The parcel in question includes three farms and six buildings -- all accessed by either Lenape Lane or Pine Road, as well as the historic testimonial gatehouse on Gatehouse Road.
New Paltz has had strong community support to preserve green pastures and forests as open space. Anderberg said that the land conservation plan would be a good thing and in keeping with the college town’s stated goal of preserving pretty views along the Shawangunk Mountain Ridge.
Glenn Hoagland, the executive director of Mohonk Preserve, felt good about the Planning Board’s approval of the lot split. “We’re really excited about this whole transaction,” Hoagland said.
For a point of clarity, Mohonk Mountain House resort and the Mohonk Preserve are two different entities. The Mountain House, the commercial side of things, pays taxes. The Mohonk Preserve is a nonprofit nature preserve. The land deal with OSI involves both of the Mohonk entities, since the land trust could eventually swap the old hotel acreage to the Preserve.
“Mohonk Preserve, as the interim manager and anticipated future landowner, will assume maintenance and oversight responsibility for the land and structures on Lot 2,” reads an environmental report written by Highland-based Brooks & Brooks -- a consultant for OSI and Mohonk.
For people who are familiar with the parcel from hikes in the mountains, not much will change even though the land trust now owns the land.
“Although there is currently no general public access promoted on this property, Smiley Brothers Inc. has historically permitted Mohonk Preserve members and day pass holders to utilize these lands,” that report states. “This policy will remain in effect until such time as a new management plan is developed.”
That move has raised some skepticism from cash-strapped and tax-weary neighbors, but a lot of details about how and if the land will be taxed remains up in the air. For instance, to get a tax exemption, the land trust needs to apply to the Town of New Paltz and prove their case. That application process doesn’t happen again until next year.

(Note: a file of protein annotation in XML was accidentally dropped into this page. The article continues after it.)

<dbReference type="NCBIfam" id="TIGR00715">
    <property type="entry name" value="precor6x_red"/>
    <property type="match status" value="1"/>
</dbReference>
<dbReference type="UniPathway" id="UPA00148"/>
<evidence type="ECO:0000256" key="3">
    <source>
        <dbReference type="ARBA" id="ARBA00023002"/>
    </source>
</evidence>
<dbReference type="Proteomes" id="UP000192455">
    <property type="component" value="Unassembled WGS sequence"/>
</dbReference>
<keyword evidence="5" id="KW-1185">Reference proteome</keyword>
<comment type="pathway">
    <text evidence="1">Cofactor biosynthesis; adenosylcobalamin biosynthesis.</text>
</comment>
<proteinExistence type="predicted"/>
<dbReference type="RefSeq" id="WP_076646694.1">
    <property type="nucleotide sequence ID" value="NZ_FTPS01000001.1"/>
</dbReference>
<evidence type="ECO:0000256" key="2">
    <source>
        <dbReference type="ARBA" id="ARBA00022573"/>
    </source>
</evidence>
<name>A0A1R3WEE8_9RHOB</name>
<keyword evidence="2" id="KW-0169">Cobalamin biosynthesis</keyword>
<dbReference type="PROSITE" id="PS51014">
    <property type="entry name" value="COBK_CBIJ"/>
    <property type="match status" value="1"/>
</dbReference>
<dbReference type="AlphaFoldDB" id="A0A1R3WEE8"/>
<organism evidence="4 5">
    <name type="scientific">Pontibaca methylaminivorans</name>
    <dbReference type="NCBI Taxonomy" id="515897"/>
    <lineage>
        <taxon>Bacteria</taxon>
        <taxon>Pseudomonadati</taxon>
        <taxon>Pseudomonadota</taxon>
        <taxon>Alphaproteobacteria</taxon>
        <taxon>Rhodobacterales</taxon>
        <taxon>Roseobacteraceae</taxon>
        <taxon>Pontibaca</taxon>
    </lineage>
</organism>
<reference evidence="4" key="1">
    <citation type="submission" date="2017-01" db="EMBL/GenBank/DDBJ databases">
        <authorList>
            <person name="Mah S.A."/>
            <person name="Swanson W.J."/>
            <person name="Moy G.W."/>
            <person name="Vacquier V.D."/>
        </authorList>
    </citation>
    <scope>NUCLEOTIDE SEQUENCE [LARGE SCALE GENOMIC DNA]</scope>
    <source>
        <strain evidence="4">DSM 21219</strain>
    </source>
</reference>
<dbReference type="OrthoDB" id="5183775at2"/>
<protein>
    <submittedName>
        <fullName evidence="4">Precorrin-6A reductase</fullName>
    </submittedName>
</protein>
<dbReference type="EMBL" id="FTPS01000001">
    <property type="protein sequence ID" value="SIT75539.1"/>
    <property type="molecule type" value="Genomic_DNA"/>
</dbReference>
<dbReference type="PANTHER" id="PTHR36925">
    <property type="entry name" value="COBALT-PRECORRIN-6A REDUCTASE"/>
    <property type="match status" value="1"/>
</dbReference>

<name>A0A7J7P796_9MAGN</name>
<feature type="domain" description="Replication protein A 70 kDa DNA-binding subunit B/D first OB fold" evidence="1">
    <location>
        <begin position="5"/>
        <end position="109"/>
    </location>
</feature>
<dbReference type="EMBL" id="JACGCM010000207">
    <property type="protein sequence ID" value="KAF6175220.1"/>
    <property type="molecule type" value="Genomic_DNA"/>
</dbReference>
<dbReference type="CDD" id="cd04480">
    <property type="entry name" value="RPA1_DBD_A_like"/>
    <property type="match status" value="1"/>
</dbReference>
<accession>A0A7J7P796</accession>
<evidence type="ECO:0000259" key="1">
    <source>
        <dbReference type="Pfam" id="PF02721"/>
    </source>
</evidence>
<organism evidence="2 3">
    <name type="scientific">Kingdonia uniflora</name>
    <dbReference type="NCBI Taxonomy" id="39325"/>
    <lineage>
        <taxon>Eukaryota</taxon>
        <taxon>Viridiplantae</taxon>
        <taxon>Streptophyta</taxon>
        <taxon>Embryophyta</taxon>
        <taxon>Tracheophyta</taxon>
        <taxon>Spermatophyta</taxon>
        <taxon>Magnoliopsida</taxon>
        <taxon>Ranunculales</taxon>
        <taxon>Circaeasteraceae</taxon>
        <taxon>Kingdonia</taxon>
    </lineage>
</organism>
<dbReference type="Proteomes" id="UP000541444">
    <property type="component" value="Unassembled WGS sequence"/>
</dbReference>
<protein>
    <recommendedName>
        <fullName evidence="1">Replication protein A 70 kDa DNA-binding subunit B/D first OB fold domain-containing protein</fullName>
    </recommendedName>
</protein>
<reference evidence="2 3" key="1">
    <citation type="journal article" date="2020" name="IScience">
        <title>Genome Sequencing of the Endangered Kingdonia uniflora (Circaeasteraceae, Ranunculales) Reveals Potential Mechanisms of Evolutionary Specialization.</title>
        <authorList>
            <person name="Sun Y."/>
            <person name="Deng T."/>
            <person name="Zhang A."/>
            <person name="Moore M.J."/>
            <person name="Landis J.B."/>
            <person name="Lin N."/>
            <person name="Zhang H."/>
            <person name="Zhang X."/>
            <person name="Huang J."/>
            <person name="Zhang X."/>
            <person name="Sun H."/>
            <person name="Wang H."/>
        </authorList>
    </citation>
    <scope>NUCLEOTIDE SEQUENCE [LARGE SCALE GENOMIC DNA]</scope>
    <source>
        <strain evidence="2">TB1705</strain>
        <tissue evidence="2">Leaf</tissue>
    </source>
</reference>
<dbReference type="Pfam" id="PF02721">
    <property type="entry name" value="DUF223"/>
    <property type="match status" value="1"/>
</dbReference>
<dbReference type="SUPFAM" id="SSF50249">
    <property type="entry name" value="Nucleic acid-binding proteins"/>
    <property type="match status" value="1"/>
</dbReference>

“OSI understands that taking land off the tax rolls has implications,” Anderberg said. “We’re committed to sitting down with the New Paltz Town Board and the assessor.”
When that meeting does happen, all the players -- the town, Mohonk Preserve and OSI -- will have to sit down and hash out a payment-in-lieu-of taxes agreement.
Even after giving the 874 acres to the Open Space Institute, Mohonk Mountain House isn’t hurting for land -- they’ll keep more than 1,361 acres. Only 505 acres of that remaining hotel land falls under the jurisdiction of New Paltz, however.
Also outside of the control of New Paltz town government is the roughly 18 acres of the 874-acre lot that falls within the Town of Rochester.
According to the town assessor, the 856-acre parcel that falls inside New Paltz has an assessed value of about $2.9 million. The other 505 acres in New Paltz is assessed at $1.02 million.
If all of the new lot is taken off the tax rolls, then that would mean people would pay a bit more in taxes -- $0.06 more per $1,000 of assessed value on their home. For a $250,000 home, that would equate to a $15-per-year increase.
During a public hearing earlier this week, neighbors along Butterville Road said they wanted an assurance that the two lots couldn’t be subdivided again and sold off to a developer.
Patricia Brooks, a consultant for OSI and Mohonk, said she couldn’t make that promise since the land trust might want to deed off the 856 acres in phases to Mohonk Preserve. That maneuver would require further subdivision.
“We are committing to the conservation easement and the restrictions on it,” Brooks added. For the uninitiated, a conservation easement is a legal agreement forbidding the land to be sold as homes or developed.
Planning Board Chairman Mike Calimano also tried to calm neighbors, saying that further subdivision will have to come before the board and will have to go through the same process with full disclosure.
“It’ll have to go through all of the same processes it did for this one -- even if they want to cut off a 28-acre parcel,” Calimano said. “But you would know about it, if they ever proposed to do anything -- any subdivision of that land.”
OSI has yet to officially close with Mohonk Mountain House on the deal, but with this key win it could happen soon.